After all the late night birthday celebration, I was a little slow leaving Warner Springs the next day. The terrain was beautiful on the immediate stretch north of town. Draping trees helped shade the trail and the change of scenery kept my groggy mind entertained.
Because of my late start that day, I only hiked about 10-11 miles before making camp. I had been tempted to night hike in hopes of reaching “Mike’s Place” which I had heard about from past thru-hikers. Mike (who is basically a fixed trail angel) owns some property in the middle-of-nowhere desert and spends the weekends there as an escape from his main home in Los Angeles. He often cooks pizzas in a brick oven for thru-hikers, provides them with water and free camping. It sounded like a great place to be, but after talking to Perk (who was a couple days ahead), I decided I might not want to stay the night there. He didn’t suggest I shouldn’t, he just said he felt a little uncomfortable there and wanted to let me know. I decided I’d just call it an early day and check out Mike’s for myself the next day.
When I arrived the following afternoon, there were a bunch of hikers piled up in the shade out front relaxing, napping, playing music, etc. Everyone was anticipating the firing up of the brick oven and the homemade pizza.
I met Mike who seemed to more or less keep to himself. I thanked him for the water, shade and helped make a couple of the pizzas. I think the only thing I didn’t really enjoy about Mike’s place was his caretaker. When Mike is out, he has a man who looks after the place. I won’t name the caretaker, but from talking to any of the girls who stopped into Mike’s, I’m not the only one he propositioned to “sit in his hot tub/dishwashing station” later that night. After politely declining and telling him I wasn’t interested in his hot tub, he continued to announce to other hikers for the several hours I was there that he and Dixie were going to “hang out in the hot tub later.” So, I guess Perk was right–it really wasn’t somewhere I’d want to camp for the night, but I did enjoy stopping in. Mike’s Place is a well-known destination and experience of the PCT that I’m glad I didn’t miss out on.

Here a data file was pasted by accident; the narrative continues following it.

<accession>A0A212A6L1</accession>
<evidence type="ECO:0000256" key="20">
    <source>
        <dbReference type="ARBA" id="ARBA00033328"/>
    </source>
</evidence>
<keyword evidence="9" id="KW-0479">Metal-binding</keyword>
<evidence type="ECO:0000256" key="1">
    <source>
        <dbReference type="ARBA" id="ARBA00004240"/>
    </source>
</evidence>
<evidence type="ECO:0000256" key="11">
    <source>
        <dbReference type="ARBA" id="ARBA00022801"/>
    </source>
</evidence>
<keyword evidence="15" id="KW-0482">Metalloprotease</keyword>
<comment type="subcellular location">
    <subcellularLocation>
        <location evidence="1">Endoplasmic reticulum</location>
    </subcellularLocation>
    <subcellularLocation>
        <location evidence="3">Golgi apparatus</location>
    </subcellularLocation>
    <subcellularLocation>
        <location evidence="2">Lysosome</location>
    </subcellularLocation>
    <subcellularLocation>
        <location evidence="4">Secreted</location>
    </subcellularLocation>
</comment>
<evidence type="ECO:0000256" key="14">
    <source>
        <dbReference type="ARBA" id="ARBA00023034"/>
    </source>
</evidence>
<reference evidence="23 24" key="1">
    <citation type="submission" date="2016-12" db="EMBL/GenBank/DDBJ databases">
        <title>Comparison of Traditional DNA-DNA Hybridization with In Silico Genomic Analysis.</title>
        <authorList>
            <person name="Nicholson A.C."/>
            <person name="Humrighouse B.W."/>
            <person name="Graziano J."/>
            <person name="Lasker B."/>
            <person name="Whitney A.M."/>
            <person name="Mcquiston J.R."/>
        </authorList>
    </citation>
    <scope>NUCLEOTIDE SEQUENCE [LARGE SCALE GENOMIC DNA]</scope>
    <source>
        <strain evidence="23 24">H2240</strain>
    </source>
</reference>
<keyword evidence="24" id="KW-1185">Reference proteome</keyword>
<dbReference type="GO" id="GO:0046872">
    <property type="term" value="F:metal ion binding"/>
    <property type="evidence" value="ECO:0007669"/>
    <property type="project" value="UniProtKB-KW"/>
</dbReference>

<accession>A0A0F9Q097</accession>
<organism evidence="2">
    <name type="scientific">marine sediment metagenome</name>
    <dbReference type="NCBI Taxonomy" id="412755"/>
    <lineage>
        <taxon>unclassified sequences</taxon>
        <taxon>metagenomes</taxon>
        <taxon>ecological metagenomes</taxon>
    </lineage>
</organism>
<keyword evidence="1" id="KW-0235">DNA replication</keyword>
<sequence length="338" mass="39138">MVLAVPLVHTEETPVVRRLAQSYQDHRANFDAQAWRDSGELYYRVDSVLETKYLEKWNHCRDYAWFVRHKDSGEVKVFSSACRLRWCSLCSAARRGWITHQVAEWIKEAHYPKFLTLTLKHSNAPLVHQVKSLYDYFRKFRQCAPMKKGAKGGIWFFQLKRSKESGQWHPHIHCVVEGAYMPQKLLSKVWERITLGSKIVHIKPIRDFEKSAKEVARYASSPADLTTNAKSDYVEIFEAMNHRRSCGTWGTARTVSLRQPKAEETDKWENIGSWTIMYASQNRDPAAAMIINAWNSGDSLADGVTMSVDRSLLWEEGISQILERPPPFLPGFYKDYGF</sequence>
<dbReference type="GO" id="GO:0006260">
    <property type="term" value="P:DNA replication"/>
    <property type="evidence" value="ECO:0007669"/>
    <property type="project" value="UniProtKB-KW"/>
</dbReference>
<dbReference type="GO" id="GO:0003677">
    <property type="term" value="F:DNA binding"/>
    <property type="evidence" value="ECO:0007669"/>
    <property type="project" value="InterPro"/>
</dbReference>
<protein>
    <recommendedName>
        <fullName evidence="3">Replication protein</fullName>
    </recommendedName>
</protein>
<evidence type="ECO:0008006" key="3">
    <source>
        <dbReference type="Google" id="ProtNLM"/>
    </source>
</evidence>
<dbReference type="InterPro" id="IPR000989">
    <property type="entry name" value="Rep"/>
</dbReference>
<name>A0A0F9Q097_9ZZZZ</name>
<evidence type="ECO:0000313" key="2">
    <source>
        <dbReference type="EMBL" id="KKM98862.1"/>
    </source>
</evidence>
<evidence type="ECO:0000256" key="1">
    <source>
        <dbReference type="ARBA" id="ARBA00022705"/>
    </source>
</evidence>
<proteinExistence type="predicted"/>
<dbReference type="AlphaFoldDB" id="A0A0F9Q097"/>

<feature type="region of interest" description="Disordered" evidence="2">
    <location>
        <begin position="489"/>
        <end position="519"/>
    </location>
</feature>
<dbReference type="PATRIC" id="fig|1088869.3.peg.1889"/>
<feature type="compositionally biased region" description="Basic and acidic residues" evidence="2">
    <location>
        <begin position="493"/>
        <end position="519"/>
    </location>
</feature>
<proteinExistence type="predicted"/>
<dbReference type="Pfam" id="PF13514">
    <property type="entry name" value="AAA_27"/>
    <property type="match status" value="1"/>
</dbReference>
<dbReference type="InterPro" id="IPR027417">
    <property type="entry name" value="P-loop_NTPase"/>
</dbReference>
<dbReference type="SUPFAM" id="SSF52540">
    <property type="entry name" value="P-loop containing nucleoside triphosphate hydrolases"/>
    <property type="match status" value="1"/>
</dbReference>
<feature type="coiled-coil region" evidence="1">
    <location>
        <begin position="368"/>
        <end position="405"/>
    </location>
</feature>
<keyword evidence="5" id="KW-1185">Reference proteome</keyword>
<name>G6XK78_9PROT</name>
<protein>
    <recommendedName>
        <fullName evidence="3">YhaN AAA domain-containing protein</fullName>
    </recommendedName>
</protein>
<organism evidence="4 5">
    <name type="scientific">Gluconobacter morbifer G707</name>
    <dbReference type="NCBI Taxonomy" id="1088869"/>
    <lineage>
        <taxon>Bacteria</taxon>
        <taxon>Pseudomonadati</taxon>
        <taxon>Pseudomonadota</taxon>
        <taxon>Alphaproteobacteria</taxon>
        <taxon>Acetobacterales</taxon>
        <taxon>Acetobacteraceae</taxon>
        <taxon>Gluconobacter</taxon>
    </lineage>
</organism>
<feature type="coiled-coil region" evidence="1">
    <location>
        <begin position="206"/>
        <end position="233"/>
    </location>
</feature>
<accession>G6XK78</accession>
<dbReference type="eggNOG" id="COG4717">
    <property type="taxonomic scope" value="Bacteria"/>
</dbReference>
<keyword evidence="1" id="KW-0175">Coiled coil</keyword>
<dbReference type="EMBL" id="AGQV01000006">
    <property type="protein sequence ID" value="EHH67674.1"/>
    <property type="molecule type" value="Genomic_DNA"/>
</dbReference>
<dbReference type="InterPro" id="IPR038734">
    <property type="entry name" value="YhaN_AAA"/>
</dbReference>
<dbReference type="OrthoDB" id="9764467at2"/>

I left Mike’s with a group of other hikers at about 4:30pm and we all decided to go 10 more miles. I suppose the pizza really put some pep in my step because I knocked out those 10 miles in about 3 hours and set up my tent just before dark. I didn’t know until the next morning, but I had set it up in a prime sunrise viewing location. The coffee was even sweeter that morning!
Coffee time came earlier than usual because I wanted to make it to Paradise Valley Cafe (in Anza, CA) before their closing time of 3pm and the road to the cafe was about 17 miles away. Once I hit the road I would have another mile if I couldn’t get a hitch. I left camp at 7am with thoughts of “The best burger along the PCT” dancing through my mind. I had been hearing of this restaurant since the second day of being on trail and I wasn’t about to miss the opportunity to judge the best burger claim.
During the 17-mile stretch I ran across a cool water cache which was MUCH appreciated and then an interesting little spot named “Walden” which is a tribute to authors Walt Whitman and Henry David Thoreau. There was a free little library and a picnic table for hikers to enjoy. If I wasn’t in a rush for that burger, I probably would’ve stayed longer!
After my quick break at Walden, I didn’t stop again until I saw the pavement leading to Paradise Valley Cafe. The group I had been hiking around for a few days arrived at the road around the same time. We all tried hitching as we walked down the road with no luck. It’s okay, though, because the burger, salad and beer were definitely worth the extra mile!